y stl m vwls gv thm bck (manjumymanji) wrote in egl_books,
y stl m vwls gv thm bck
manjumymanji
egl_books

I've recently discovered a strong liking for Victorian era poems, so I checked out Poetry of the Victorian Period (collected by George Benjamin Woods) from the library. ^__^ It has a lot of loli-inspiring poems in it, so I typed up a few.

Sorry 'bout having to add the little ellipsis (ellipsises? "XD), but I'm way too lazy to type out the whole poems. @.@ but I'm sure if you Google some of the titles the whole poem will come up ^u^b






A FORSAKEN GARDEN

In a coign of the cliff between lowland and highland,
At the sea-down's edge between windward and lee,
Walled round with rocks as an inland island,
The ghost of a garden fronts the sea.
A girdle of brushwood and thrown encloses
The steep square slope of the blossomless bed
Where the weeds that grew green from the graves of its roses
Now lie dead . . .



A BALLAD OF DREAMLAND

I hid my heart in a nest of roses,
Out of the sun's way, hidden apart;
In a softer bed than the soft white snow's is,
Under the roses I hid my heart.
Why would it sleep not? why should it start,
When never a leaf of the rose-tree stirred?
What made sleep flutter his wings and part?
Only the song of a secret bird . . .

- Algernon Charles Swinburne






TWO RED ROSES ACROSS THE MOON

There was a lady lived in a hall,
Large of eyes and slim and tall;
And ever she sung from noon to noon,
Two red roses across the moon.

There was a knight came riding by
In early spring, when the roads were dry;
And he heard that lady sing at the noon
Two red roses across the moon.

Yet none the more he stopped at all,
But he rode a-gallop past the hall;
And left that lady singing at noon,
Two red roses across the moon . . .



PRAISE OF MY LADY

My lady seems of ivory
Forehead, straight nose, and cheeks that be
Hollowed a little mournfully.
Beata mea Domina!* . . .

. . . Beneath her brows the lids fall slow,
The lashes a clear shadow throw
Where I wish my lips to be.
Beata mea Domina!

DHer great eyes, standing far apart,
Draw up some memory from her heart,
And gaze out very mournfully
-- Beata mea Domina! --

So beautiful and kind they are
But most times looking out afar,
Waiting for something, not for me.
Beata mea Domina!

I wonder if the lashes long
Are those that do her bright eyes wrong,
For always half tears seem to be
-- Beata mea Domina! -- . . .


* my blessed Lady

- William Morris






THE DARK GLASS

Not I myself know all my love for thee;
How should I reach so far, who cannot weigh
Tomorrow's dower by gage of yesterday?
Shall birth and death, and all dark names that be
As doors and windows bared to some loud sea,
Lash deaf mine ears and blind my face with spray;
And shall my sense pierce love -- the last relay
And ultimate outpost of eternity?
Lo! what am I to Love, the Lord of all?
One murmuring shell he gathers from the sand,
One little heart-flame sheltered in his hand.
Yet through thine eyes he grants me clearest call
And veriest touch of powers primordial
That any hour-girt life may understand



DEATH-IN-LOVE

There came an image in Life's retinue
That had Love's wings and bore his gonfalon;
Fair was the web, and nobly wrought thereon,
O soul-sequestered face, thy form and hue!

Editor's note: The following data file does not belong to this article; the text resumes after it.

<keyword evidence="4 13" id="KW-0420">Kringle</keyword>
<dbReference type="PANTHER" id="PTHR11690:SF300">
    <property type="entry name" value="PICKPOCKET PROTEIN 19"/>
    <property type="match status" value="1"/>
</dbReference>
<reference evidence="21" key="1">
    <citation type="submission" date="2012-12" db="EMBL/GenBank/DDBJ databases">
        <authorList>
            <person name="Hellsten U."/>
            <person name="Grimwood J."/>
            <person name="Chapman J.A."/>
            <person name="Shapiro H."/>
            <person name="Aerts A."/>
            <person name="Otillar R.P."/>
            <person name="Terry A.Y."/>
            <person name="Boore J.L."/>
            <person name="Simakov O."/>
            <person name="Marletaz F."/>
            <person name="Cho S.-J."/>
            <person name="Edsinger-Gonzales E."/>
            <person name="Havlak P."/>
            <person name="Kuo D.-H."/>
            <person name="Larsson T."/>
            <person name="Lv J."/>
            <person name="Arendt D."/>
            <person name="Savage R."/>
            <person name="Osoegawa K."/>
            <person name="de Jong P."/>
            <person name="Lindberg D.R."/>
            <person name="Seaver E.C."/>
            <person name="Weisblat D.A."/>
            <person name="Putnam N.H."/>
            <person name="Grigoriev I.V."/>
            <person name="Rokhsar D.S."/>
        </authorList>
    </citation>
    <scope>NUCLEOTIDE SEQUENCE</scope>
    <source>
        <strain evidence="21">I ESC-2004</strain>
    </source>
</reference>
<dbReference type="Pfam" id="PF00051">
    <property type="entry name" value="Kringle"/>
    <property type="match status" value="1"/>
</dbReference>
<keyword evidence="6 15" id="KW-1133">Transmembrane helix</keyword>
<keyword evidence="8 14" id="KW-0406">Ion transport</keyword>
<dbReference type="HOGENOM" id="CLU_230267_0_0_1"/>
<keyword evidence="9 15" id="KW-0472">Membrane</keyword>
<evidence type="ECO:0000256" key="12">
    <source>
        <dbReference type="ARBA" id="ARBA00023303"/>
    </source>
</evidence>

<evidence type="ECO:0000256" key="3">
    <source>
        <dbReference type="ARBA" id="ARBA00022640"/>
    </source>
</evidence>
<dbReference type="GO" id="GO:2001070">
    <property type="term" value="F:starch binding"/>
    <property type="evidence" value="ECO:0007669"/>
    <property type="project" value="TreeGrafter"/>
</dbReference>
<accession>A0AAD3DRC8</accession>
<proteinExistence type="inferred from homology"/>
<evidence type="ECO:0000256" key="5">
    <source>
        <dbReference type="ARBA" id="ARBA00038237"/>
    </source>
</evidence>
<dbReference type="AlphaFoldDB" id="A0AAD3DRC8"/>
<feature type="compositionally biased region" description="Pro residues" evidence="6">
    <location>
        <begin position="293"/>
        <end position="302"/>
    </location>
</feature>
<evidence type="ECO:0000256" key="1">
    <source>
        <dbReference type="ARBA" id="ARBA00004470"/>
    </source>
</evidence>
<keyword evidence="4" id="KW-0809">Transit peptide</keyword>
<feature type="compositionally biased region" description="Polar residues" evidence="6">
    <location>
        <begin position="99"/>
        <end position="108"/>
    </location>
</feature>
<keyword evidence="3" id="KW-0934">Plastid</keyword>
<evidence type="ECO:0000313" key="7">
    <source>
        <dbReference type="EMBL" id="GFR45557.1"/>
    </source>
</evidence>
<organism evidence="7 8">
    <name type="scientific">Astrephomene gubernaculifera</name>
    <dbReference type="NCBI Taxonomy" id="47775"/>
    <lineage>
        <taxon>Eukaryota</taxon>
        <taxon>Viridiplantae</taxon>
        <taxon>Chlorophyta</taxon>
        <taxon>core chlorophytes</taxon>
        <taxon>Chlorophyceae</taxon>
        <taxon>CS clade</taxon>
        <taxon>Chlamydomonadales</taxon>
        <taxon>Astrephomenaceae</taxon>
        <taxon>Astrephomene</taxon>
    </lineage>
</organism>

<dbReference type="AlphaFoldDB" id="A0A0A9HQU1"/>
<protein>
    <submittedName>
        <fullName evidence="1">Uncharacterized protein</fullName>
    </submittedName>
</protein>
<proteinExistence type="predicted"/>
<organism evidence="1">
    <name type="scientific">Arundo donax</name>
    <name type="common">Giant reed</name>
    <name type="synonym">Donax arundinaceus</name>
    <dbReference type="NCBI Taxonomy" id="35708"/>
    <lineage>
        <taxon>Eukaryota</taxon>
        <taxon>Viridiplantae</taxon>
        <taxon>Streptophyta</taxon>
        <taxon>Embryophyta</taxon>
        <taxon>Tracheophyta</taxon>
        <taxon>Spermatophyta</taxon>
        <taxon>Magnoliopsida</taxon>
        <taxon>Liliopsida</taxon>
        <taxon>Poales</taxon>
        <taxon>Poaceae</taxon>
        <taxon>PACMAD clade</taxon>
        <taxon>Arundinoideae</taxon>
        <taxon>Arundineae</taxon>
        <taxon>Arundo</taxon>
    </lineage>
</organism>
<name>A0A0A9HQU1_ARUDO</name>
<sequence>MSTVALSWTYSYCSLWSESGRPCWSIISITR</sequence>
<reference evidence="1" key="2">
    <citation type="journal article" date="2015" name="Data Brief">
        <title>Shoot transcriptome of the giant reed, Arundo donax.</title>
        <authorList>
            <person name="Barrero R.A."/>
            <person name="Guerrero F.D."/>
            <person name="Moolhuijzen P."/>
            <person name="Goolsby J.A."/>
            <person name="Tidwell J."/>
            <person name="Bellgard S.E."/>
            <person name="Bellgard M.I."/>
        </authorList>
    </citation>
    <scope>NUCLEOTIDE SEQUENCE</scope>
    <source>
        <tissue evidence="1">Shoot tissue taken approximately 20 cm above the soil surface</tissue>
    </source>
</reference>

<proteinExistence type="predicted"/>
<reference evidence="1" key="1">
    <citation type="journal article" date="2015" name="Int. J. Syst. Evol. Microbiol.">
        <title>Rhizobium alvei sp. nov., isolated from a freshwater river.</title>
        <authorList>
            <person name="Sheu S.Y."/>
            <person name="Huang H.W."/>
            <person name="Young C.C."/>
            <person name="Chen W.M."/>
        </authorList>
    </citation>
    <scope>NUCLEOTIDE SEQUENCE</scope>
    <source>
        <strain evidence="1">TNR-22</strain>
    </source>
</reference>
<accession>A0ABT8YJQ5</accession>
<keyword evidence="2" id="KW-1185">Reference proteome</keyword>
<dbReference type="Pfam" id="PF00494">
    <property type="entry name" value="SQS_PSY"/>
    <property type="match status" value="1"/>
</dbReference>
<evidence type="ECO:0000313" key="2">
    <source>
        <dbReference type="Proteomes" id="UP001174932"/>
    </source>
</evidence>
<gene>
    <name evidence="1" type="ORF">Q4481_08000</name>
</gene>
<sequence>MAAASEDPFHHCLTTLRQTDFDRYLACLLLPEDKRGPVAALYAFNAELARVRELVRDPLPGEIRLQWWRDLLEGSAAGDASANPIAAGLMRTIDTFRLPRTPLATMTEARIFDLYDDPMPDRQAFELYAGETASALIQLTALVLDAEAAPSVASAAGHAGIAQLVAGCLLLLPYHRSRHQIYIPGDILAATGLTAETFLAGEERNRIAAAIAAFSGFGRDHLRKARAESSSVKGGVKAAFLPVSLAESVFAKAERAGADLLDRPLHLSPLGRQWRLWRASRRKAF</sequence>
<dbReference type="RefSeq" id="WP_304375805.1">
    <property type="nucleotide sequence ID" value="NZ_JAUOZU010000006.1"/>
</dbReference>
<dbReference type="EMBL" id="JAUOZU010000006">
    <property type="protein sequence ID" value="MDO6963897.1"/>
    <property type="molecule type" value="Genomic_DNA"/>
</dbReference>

Bewildering sounds, such as spring wakens to,
Shook in its folds, and through my heart its power
Sped trackless as the immemorable hour
When birth's dark portal groaned and all was new
But a veiled woman followed, and she caught
The banner round its staff, to furl and cling --
Then plucked a feather from the bearer's wing,
And held it to his lips that stirred it not,
And said to me, "Behold, there is no breath;
I and this Love are one, and I am Death."



ALAS, SO LONG!

Ah! dear one, we were young so long,
It seemed that youth would never go,
For skies and trees were ever in song
And waters in singing flow
In the days we never again shall know.
Alas, so long!
Ah! then was it all spring weather?
Nay, but we were young and together . . .

. . . Ah! dear one, you've been dead so long --
How long until we meet again,
Where hours may never lose their song
Nor flowers forget the rain
In glad noonlight that never shall wane?
Alas, so long!
Ah! shall it be then spring weather,
And ah! shall we be young together?



From THE PRINCE'S PROGRESS
Too Late for Love

Too late for love, too late for joy,
Too late, too late!
You loitered on the road too long,
You trifled at the gate.
The enchanted dove upon her branch
Died without a mate;
The enchanted princess in her tower
Slept, died, behind the grate;
Her heart was starving all this while
You made it wait . . .

. . . Is she fair now as she lies?
Once she was fair;
Meet queen for any kingly king,
With gold-dust on her hair.
Now these are poppies in her locks,
White poppies she must wear;
Must wear a veil to shroud her face
And the want graven there;
Or is the hunger fed at length,
Cast off the care? . . .

. . . You should have wept her yesterday,
Wasting upon her bed;
But wherefore should you weep today
That she is dead?
Lo we who weep not today,
But crown her royal head.
Let be these poppies that we strew,
Your roses are too red;
Let be these poppies, not for you
Cut down and spread.

- Christina Rossetti






NIGHT

The night's held breath,
And the stars' steady eyes:
Is it sleep, is it death,
In the earth, in the skies?

In my heart of hope,
In my restless will,
There is that should not stop,
Though the earth stood still,
Though the heavens shook aghast,
As the frost shakes a tree,
And a strong wind cast
The stars in the sea.

- Arthur Symons
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